Wednesday, July 02, 2003

Notes from all over

They don't make quagmires like they used to

Ralph Peters argues that the press is wrongly portraying the Ba'athist attacks on US troops in Iraq as a quagmire.

Our troops are doing remarkably well - but the headlines make it sound like a disaster. Last weekend, almost as many Americans died in a residential balcony collapse in Chicago as have been killed by hostile fire in "postwar" Iraq. As a former soldier, I don't discount any American casualties as unimportant. But the fact is that, despite real errors and miscues, reconstruction efforts in Iraq are going surprisingly well. How bad is it in Iraq? It's terrible - if you're a former Saddam loyalist, ex-secret policeman or Ba'ath Party muckety-muck on the wrong end of Operation Sidewinder. The party's over for Baghdad's bully-boys, and they don't much like it. ... We shouldn't be surprised that the last embittered thugs are engaging in occasional acts of terrorism against us - on the contrary, we should be relieved that we see so little continuing resistance. After toppling a totalitarian regime that ruled a population of 25 million for over a generation, it's amazing that we face only one or two attacks every few days. We could be suffering hundreds of incidents daily, if the population stood behind Saddam & Co. On our worst day last week, when two convoys came under attack, more than 600 other U.S. convoys didn't hear a single shot. Two patrols got into firefights. The other 500 patrols didn't even get hit with a water balloon.

 Peters disagreed with the press all throughout the Iraqi Freedom campaign. He was right, as it turns out, and they were wrong.

The French

Not a big fan of Little Green Footballs, but they are right to denounce the removal of the American flag from the Battle of Normandy Museum in Bayeux, France. This is not only dishonest historical revisionism, but sacrilege. My uncle came ashore on Omaha Beach on June 6, 1944. He was four-foot eleven, but after looking at the proud pictures of this sophisticated French Museum, I can confidently say that he had more courage in his little body than may be found in all of French polity today. The French deserve themselves.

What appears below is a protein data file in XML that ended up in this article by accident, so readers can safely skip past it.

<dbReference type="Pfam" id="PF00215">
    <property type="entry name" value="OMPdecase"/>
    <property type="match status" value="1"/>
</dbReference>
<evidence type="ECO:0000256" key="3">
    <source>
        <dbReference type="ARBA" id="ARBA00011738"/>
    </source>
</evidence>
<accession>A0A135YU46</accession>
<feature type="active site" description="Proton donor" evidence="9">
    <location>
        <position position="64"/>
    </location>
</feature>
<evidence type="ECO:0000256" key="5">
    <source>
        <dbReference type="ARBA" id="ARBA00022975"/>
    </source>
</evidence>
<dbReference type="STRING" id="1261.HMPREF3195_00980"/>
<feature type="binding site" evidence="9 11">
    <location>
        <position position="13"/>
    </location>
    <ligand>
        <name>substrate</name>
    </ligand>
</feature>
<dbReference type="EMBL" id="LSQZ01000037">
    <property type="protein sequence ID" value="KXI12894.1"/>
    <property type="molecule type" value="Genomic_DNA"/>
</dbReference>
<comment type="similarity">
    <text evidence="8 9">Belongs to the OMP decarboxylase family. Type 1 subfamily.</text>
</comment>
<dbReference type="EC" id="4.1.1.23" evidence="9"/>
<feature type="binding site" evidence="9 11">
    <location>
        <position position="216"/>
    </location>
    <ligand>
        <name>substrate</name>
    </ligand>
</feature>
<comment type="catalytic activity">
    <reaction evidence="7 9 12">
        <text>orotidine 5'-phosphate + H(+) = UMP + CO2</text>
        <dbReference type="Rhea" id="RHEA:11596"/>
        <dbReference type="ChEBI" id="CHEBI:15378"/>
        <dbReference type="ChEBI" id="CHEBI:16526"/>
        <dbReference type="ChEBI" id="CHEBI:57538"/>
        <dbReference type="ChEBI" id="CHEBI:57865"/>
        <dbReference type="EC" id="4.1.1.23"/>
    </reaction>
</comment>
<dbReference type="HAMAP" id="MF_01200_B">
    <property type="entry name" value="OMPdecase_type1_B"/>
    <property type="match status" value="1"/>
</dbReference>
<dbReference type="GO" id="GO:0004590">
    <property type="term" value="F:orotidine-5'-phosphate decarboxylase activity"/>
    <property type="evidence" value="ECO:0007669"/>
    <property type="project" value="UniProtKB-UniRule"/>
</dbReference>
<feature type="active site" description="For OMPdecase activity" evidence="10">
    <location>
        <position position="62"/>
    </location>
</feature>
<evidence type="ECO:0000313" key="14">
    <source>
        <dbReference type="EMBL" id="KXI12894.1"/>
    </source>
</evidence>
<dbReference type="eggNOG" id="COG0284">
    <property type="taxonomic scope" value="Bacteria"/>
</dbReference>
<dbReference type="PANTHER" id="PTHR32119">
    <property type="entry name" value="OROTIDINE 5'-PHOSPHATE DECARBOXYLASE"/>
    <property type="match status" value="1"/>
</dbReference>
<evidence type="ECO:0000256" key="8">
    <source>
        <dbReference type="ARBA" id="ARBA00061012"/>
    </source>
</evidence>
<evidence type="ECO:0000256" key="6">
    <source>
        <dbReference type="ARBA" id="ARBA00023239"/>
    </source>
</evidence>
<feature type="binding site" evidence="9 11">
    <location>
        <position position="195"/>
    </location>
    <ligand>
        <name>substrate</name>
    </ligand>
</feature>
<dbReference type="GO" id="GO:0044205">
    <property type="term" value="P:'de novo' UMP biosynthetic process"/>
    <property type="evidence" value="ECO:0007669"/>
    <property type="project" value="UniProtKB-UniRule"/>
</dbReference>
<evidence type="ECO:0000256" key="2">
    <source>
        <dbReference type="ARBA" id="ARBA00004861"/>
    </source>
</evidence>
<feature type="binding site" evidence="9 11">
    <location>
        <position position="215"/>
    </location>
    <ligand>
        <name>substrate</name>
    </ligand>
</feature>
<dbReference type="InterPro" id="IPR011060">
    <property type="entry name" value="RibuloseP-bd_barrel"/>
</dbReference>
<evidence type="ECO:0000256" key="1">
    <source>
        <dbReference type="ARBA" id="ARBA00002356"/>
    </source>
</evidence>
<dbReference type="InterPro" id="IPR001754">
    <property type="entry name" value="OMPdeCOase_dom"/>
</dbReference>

Some Real Intellectualism for a Change

Those of you who pine for a higher level of intellectual discourse, i.e. Leftist discourse, need wait no longer. A guest blogger from France at Winds of Change writes this gem. Note the clarity of analysis. Observe how the Marxist critique allows the mind to virtually soar on wings.

The False Bourgeois Consciousness Of The Left: Towards A New Hermeneutic
by Gabriel Gonzalez

"I am not a Marxist" – Karl Marx

The debate over the war in Iraq has exposed a gaping chasm between the Left's rhetoric of opposition to Western domination and imperialism in the cause of championing a progressive and nominally pro-third world agenda and the hard "reality" implied by the concrete positions it actually espouses. The contradictions between left-wing anti-war moralism and the horrors of an oppressive police state have laid bare the symptomatically flawed dialectic within leftist discourse. This is most manifest in the structuration of current leftist dogma articulating a set of ideological themes that share as their central focus a neo-capitalist reconceptualization of exploitation and oppression within a narrow range of political discourse. These dominant leftist themes are:

  1. anti-globalization,
  2. an uncompromising and essentialist pacifism,
  3. an extreme desexualized feminism, and
  4. a pro-Palestinian (anti-Israeli) ideology.

On all of these issues, whilst the Left views itself as externalizing positions and motivations in opposition to global capitalism and empire and in favor of liberation from exploitation, in reality, these positions and motivations reveal themselves to be objectively pro-capitalist. Indeed, they reflect two related political facts: (1) the false bourgeois consciousness inherent in leftist ideology and (2) the reduction of leftist politics to a tool of late imperialist capitalism.


The left's opposition to globalization is clearly not motivated by a concern for "true" liberation from oppression – i.e., intrinsically and independently self-validating – or for the interests of third world peoples, who largely favor free trade and open markets as a means towards sustainable development. Indeed, leftist narratives, upon closer examination, tend to advocate the localization of surplus value within advanced capitalist societies, thus promoting inequality and, more important, allowing the resolution of conflictualities arising out of the concentration of increasingly diffuse – and hence uncontrolled - means of production within a dialectic that is both satisfying and depolarizing. The outcomes are reflected in the form of increased capitalist exploitation of labor in pre-proletarian advanced economies, coupled with increased imperialist domination in pre-capitalist societies. The exportation of such dominant ludic pedagogies to third world elites perpetuates the system of patriarchal imperial capitalism on a global scale in which such elites are complicit, even if unconsciously so, thereby maintaining, and demonstrating, the force of the substructural determinants of the dominant ideological, self-referential narrativity of bourgeois values. Leftist ideology thereby contributes to the defense of capitalist systems and the impoverishment of the developing world...

Read the whole thing. I believe he's serious.